While the private sector is driving the shift into renewables, state-owned enterprises (SOE) in the energy sector—in Africa and globally—are lagging behind.13 African governments need to support reform in the SOE sector by, for example, introducing competitive procurement for electricity supply. This strategy could open African institutions and markets to emerging opportunities in the renewable sector, and even drive down the price of renewables.14 Efforts such as South Africa’s Renewable Energy Independent Power Producer Procurement (REIPPP) program and the World Bank and International Finance Corporation’s Scaling Solar program have resulted in solar prices as low as $0.05/kilowatt-hour.
With an abundance of solar, wind, and geothermal resources, African countries already have a comparative advantage in renewables. The falling costs of green technologies provide a propitious moment to be on the delivery end of the new energy revolution. And while it may seem counterintuitive, Africa’s most oil- and gas-rich countries should be leading the energy revolution. Beyond the energy sector, food and land use systems—including the agriculture and forestry sectors—are integral to sub-Saharan Africa’s economy, accounting for 70 percent of livelihoods and almost one-quarter of regional GDP. In fact, new business opportunities in sustainable food and land use systems could deliver $320 billion each year by 2030 across sub-Saharan Africa.15 These opportunities include $120 billion in forest ecosystem services and restoration of degraded land, $100 billion in increased agricultural yields, and $100 billion in supply chain efficiency improvements and enhanced value-adding capacity. Concerted landscape restoration efforts in Ethiopia’s Tigray region, for example, are enhancing farmers’ resilience, water availability, and livelihoods.16 Such sustainable food and land use approaches can deliver multiple co-benefits, from reducing rural poverty, to boosting food security and improving population health, to protecting and regenerating natural capital.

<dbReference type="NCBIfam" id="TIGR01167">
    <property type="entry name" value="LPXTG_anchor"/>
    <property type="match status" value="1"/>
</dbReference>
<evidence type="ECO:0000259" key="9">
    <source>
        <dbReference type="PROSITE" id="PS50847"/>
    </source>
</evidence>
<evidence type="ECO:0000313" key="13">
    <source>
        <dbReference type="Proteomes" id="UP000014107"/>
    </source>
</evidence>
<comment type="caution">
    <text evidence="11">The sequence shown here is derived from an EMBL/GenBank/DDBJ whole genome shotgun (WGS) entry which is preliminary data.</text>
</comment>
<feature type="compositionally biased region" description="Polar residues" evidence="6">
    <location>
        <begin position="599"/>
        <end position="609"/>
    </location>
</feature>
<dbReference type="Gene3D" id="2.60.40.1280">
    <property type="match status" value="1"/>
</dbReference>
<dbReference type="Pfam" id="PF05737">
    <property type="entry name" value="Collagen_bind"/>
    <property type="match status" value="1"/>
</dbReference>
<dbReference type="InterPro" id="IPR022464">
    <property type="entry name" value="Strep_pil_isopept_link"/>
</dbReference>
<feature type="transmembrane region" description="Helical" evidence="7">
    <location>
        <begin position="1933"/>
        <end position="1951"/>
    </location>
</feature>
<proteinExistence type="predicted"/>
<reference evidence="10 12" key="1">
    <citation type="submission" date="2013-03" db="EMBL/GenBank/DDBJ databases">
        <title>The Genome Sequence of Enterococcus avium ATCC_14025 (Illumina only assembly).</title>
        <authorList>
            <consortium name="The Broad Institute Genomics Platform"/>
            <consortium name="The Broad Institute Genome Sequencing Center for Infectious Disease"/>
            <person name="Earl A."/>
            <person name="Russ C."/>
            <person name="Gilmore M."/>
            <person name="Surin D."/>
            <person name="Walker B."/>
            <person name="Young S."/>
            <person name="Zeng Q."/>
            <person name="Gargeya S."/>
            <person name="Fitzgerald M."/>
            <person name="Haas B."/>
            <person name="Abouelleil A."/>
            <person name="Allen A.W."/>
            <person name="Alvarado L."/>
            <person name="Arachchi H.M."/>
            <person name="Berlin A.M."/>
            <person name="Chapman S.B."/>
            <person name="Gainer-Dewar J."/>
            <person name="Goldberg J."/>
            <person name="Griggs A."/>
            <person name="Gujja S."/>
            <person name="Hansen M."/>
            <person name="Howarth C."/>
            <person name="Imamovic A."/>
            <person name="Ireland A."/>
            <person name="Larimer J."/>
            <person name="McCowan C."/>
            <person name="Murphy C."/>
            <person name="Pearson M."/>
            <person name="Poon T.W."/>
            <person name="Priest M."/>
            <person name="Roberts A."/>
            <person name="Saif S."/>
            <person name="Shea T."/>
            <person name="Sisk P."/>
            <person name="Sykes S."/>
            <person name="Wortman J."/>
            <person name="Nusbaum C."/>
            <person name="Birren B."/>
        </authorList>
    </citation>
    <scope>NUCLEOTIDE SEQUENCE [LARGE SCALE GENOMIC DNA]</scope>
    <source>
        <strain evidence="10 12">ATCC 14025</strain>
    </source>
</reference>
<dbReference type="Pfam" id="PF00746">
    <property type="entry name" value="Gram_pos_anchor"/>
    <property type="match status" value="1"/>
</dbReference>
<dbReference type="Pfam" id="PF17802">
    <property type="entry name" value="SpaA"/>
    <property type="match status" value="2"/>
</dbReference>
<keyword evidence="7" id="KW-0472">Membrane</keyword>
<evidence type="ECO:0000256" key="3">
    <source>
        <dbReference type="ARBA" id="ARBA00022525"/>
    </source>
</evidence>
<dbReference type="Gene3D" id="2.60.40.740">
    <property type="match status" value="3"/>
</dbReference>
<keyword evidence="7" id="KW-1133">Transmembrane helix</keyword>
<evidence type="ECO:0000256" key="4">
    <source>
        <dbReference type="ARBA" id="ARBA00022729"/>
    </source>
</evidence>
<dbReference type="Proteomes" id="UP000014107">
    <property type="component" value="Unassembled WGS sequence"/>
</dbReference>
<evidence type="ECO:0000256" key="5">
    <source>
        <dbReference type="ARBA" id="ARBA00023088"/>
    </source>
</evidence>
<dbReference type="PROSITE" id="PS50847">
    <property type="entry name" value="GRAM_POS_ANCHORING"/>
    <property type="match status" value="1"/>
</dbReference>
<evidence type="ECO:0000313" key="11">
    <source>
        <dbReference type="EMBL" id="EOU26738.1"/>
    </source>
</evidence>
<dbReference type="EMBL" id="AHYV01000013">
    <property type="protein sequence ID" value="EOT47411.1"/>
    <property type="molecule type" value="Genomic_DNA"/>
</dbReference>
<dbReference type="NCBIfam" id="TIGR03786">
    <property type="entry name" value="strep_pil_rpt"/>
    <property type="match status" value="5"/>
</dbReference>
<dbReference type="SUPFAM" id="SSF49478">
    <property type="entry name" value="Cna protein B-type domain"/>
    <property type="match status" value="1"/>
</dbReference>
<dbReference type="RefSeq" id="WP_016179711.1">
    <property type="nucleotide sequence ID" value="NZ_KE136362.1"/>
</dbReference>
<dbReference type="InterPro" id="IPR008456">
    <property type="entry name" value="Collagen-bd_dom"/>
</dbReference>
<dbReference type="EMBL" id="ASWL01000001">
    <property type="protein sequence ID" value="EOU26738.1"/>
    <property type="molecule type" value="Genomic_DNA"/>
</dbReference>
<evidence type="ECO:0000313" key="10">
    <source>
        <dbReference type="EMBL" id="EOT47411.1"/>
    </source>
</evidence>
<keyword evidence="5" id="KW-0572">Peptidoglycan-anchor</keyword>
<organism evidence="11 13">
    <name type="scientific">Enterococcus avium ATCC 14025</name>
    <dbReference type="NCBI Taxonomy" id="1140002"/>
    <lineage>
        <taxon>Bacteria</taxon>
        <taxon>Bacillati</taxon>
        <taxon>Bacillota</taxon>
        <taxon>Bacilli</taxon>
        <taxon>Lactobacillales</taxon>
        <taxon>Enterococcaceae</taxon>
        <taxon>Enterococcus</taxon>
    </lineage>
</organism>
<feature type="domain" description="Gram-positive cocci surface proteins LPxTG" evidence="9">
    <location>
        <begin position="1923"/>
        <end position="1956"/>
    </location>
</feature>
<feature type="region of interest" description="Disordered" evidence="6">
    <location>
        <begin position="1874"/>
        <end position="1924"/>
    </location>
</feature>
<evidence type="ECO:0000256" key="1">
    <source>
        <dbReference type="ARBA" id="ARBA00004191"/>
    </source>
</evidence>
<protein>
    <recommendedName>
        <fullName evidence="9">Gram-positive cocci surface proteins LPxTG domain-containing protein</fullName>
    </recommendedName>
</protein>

Africa’s transition to a new climate economy is underway in many places. The question is: Will developed countries create a tail-wind or a head-wind? How they answer this question will determine whether Africa is positioned to fully capitalize on this opportunity. While it may not be polite to say so, African countries need money—both to build a cleaner more prosperous future for themselves and to avoid the worst impacts of climate change created largely by others.
The pending replenishment of the Green Climate Fund (GCF) acts as both a mechanism and a barometer for this challenge. The good news is that in October 2019, 27 countries confirmed their pledge to the GCF’s replenishment, bringing the total raised so far to $9.7 billion.17 The GCF is critical for maintaining momentum behind the Paris Agreement by supporting developing countries to enhance their climate action. But, so far, some major contributors have been silent. We need to hear from them.
African leaders cannot do this alone. And nor should they. Whether driven by opportunism or a sense of moral justice, the world’s developed and emerging economies must take action at home and help Africa deliver the investments that will bring the goals of the Paris Agreement within reach.